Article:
As if all this were not enough, the ruins of Pontylver are beset by a strange, pernicious curse. Any who spend much time within the city proper often degenerate into homicidal mania, insanity or both. Sages theorize that the almost unprecedented amount of death, suffering and violence perpetrated here have left behind an echo of sorts, affecting those predisposed to violence. Others point to the unusually high numbers of fiends said to have stalked the wreckage of Pontylver after its fall as explanation for this malign affect. This effect does not seem to penetrate to Keritharn although why this is, is unknown why.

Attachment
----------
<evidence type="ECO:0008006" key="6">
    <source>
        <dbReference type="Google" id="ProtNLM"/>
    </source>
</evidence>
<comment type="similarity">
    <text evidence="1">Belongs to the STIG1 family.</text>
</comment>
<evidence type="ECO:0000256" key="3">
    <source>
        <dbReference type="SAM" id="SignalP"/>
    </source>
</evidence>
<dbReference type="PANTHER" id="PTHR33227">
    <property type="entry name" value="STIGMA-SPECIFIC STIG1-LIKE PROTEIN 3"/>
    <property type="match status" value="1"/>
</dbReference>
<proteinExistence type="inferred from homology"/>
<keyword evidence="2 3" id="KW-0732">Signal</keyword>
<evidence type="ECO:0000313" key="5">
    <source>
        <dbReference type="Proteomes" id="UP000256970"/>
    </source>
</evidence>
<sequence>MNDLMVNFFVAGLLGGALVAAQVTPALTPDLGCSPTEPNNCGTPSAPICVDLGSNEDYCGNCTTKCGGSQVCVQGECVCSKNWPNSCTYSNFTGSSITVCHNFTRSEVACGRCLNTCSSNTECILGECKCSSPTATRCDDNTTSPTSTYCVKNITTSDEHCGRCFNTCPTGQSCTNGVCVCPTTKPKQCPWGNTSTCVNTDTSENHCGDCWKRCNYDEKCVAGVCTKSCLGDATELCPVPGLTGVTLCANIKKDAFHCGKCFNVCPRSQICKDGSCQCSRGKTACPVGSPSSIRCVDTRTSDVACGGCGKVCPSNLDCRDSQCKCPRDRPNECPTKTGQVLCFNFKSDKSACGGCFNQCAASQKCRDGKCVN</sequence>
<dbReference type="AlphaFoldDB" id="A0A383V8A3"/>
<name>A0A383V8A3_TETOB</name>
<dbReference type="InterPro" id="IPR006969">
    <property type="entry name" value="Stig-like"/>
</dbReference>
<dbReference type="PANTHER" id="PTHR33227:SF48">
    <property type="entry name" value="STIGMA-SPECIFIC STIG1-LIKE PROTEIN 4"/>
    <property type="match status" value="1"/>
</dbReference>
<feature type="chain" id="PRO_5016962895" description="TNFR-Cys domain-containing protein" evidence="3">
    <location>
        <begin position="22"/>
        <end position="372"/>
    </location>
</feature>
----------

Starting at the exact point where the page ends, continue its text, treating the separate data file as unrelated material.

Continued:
Even Ahlissa’s hardened veterans blanch at the prospect of exploring the city proper. Clerics always accompany Ahlissa’s heavily armed incursions into the ruins. In the vanguard of such exploration is the priestess Myrrha (LN female human Cleric of Stern Alia L11). A severe woman, Myrrha is a native of Pontylver banished by her ecclesiastical superiors in the late 570s. Thus spared the nightmare of Pontylver’s fall she has returned to her birthplace to spread word of the Correct and Unalterable Way amongst the garrison, with some limited success.